A degree may open the door to a variety of opportunities and diverse career paths. The degree programs offered at CTU will not necessarily lead to the featured careers. This collection of articles is intended to help inform and guide you through the process of determining which level of degree and types of certifications align with your desired career path.
Logistics and supply chain management is essential to many businesses and organizations. A logistics degree concentration can help you work to develop an understanding of various aspects of the supply chain (procurement, inventory management, transportation, etc.) with a particular focus on the movement of goods from origin to destination, or Point A to Point B.
If you’re considering a logistics degree, you may have noticed by now that some schools offer a logistics major while others offer an option to concentrate in logistics management or logistics and supply chain management as part of a business administration program. Colorado Technical University offers convenient and flexible online logistics degree concentration options as part of our bachelor’s- and master’s-level business administration programs.
What Is a Logistics Degree?
A logistics degree program or concentration makes it possible to explore topics such as transportation, warehousing and distributions systems; inventory and inventory process management; and integrated supply chain management. A program/concentration that focuses on both logistics and supply chain management will focus on these topics and the supply chain as a whole.
But because logistics management and supply chain management are so closely related, the terms can sometimes be confused or used interchangeably—even though they have different meanings.
To eliminate confusion, the Council of Supply Chain Management Professionals (CSCMP) has developed its own definitions of these terms.
What Is Supply Chain Management?
- “Supply chain management encompasses the planning and management of all activities involved in sourcing and procurement, conversion, and all logistics management activities. Importantly, it also includes coordination and collaboration with channel partners, which can be suppliers, intermediaries, third party service providers, and customers….”1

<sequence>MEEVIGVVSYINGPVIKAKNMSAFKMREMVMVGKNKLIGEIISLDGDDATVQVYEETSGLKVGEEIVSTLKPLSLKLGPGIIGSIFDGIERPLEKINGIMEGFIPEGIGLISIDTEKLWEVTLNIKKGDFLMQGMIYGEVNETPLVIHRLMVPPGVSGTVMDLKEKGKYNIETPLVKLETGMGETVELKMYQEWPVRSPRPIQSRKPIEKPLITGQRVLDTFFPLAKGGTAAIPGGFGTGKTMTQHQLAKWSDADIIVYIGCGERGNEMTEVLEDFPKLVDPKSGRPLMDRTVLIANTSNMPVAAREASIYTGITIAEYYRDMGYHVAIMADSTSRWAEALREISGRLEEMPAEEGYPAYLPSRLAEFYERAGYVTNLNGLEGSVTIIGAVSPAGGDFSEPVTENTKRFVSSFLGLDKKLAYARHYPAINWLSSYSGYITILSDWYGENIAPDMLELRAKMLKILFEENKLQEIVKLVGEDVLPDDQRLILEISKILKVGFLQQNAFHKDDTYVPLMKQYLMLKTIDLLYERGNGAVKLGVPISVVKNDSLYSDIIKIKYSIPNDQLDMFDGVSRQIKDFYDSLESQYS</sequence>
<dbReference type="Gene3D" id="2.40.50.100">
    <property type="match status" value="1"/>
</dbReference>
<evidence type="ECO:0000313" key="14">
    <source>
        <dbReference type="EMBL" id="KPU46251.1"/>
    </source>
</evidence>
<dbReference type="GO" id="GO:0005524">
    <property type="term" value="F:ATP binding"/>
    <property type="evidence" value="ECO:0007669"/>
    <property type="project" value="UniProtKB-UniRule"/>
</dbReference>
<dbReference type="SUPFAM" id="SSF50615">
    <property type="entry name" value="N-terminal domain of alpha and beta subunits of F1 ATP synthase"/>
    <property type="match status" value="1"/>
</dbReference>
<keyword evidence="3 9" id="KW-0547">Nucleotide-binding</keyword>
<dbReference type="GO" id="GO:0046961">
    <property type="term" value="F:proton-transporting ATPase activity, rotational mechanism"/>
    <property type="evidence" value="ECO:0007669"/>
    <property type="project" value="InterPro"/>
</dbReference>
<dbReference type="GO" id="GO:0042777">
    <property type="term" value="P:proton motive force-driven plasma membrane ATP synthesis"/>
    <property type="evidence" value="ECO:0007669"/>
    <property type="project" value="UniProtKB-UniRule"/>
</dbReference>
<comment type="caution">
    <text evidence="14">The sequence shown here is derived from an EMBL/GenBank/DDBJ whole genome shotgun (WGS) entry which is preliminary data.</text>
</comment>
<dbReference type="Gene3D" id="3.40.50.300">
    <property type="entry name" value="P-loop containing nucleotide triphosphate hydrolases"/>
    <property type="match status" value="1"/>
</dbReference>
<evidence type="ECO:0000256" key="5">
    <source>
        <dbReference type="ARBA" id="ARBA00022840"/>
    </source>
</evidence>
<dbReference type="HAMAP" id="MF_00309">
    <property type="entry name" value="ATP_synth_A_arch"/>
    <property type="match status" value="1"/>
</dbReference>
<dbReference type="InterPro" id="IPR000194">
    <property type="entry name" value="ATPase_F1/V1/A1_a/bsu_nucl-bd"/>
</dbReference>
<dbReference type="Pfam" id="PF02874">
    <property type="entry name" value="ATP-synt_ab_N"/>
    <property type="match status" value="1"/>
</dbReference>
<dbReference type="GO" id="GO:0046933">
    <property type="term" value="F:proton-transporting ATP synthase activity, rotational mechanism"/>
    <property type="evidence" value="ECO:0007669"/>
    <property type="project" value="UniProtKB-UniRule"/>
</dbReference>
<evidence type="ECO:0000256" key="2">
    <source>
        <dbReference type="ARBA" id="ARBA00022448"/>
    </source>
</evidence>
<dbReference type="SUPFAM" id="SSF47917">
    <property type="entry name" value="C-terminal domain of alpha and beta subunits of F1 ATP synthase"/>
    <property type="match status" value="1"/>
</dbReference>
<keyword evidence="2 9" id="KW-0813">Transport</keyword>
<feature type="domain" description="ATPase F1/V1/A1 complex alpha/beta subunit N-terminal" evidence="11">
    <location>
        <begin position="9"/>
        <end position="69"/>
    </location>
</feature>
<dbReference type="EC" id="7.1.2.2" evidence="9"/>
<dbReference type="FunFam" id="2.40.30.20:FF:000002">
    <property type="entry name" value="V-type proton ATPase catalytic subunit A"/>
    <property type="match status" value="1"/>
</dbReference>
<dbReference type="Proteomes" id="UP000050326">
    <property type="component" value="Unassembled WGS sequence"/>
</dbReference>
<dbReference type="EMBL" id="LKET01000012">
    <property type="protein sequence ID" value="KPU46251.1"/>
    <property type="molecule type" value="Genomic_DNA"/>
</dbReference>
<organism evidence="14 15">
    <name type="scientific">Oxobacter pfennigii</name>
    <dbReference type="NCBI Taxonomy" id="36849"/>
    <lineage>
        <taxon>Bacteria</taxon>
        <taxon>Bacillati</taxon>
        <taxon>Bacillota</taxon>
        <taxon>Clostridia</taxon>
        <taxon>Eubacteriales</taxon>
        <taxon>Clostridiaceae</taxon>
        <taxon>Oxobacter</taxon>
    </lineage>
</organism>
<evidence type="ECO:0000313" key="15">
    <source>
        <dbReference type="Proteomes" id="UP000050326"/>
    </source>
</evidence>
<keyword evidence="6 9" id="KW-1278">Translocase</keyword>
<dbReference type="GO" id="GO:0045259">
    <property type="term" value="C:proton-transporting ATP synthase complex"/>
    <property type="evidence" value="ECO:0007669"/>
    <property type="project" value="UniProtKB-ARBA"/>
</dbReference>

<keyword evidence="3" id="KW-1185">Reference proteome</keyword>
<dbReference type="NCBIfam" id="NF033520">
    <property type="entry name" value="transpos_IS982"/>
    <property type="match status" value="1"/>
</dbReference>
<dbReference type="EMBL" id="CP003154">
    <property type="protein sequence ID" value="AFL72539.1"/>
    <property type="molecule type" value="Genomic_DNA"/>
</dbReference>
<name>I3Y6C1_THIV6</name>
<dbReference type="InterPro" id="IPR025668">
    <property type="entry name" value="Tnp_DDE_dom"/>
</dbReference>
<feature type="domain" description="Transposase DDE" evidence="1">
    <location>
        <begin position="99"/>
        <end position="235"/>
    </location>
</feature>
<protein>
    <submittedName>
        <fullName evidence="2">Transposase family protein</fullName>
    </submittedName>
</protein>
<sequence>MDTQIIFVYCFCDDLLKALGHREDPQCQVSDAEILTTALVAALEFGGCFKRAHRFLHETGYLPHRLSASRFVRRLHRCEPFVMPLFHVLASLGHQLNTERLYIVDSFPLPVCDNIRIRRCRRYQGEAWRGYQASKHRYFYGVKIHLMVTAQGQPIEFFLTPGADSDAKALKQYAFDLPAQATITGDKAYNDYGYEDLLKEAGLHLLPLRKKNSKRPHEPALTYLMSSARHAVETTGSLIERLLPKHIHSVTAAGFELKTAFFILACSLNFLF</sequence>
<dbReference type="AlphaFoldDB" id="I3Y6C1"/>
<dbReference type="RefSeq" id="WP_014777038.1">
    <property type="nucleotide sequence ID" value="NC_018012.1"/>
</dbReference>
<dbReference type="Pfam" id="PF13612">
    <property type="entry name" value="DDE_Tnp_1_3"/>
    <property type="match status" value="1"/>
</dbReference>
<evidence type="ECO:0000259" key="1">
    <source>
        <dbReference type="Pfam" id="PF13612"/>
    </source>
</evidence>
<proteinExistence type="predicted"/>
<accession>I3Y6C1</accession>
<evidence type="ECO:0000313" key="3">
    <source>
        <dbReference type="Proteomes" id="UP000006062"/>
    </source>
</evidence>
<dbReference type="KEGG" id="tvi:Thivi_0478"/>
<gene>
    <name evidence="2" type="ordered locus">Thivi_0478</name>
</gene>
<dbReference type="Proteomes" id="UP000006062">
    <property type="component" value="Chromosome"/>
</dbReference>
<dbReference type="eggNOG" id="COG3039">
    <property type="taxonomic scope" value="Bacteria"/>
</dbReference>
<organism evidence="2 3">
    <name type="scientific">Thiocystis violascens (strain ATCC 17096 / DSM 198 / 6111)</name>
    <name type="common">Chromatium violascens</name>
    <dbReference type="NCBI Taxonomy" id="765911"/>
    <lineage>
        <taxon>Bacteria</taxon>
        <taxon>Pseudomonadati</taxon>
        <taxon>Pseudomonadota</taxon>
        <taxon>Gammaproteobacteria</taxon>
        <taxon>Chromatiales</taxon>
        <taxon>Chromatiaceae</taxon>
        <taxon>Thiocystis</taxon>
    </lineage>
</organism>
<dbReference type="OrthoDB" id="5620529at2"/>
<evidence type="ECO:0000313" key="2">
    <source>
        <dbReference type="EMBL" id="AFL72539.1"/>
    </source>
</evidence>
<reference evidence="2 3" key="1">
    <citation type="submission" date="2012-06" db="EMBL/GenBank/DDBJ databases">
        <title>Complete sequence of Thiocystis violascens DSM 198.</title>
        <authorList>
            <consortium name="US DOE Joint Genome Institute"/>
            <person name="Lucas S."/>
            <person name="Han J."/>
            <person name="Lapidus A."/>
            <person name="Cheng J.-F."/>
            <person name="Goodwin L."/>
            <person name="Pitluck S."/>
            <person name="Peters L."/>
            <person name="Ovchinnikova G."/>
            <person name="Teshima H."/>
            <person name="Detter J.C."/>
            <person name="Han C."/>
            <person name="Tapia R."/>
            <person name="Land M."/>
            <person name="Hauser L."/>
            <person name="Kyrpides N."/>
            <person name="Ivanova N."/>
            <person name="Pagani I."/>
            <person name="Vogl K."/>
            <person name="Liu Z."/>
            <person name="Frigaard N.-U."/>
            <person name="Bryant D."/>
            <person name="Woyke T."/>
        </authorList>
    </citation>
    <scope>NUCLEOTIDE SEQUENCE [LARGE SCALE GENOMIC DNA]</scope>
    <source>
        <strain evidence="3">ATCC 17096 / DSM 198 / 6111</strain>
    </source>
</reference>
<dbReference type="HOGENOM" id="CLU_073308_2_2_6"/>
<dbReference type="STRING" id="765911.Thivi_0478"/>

What Is Logistics Management?
- “Logistics management is that part of supply chain management that plans, implements, and controls the efficient, effective forward and reverses flow and storage of goods, services and related information between the point of origin and the point of consumption in order to meet customers’ requirements.”1
Logistics vs. Supply Chain Management—A Summary
In simpler terms, we can sum up the difference between logistics and supply chain management (logistics vs. supply chain) as follows:
- Supply chain management deals with the entire production process/system, from sourcing of raw materials/components through final delivery of the product to customers.
- Logistics management is a subset of supply chain management dealing with the movement of goods and/or services between the organization and its customers.
Online Logistics Degree Concentration: Logistics Courses
CTU’s online logistics courses are designed to help you work to develop your knowledge of important topics in the logistics and supply chain management industry.
Bachelor of Science in Business Administration—Logistics and Supply Chain Management Degree Program
Courses in the BSBA in Logistics and Supply Chain Management degree program are designed to examine the industry’s service and manufacturing demands. You will have the opportunity to build your knowledge and skills from a global perspective in the areas of distribution management, inventory control, procurement and more. The program’s logistics and supply chain management courses include:
- Quality Management
- Transportation and Distribution Management
- Material and Inventory Management
- Supply Chain Negotiation
- Contract Management
- Procurement and Acquisition
- Logistics/Supply Chain Management Capstone
Master of Business Administration—Logistics Management Degree Program
The core courses in the MBA in Logistics Management degree program are designed to help you work to develop a comprehensive general business foundation, while the concentration courses provide an opportunity to explore topics in government logistics, military logistics or private sector logistics. You can choose to focus your studies on one logistics track (government, military or private sector) or select courses from among all three tracks to tailor your education to your unique interests. Courses in this concentration include:
Government Logistics Track:
- Strategic Thinking in a Global Logistics Environment: Cultural and Legal Implications
- Integrated Supply Chain Management in a Global Environment
- Logistics Support Services in Impaired or Hazardous Environments
Military Logistics Track:
- Intermodal Transportation/Logistics in Inclement Environments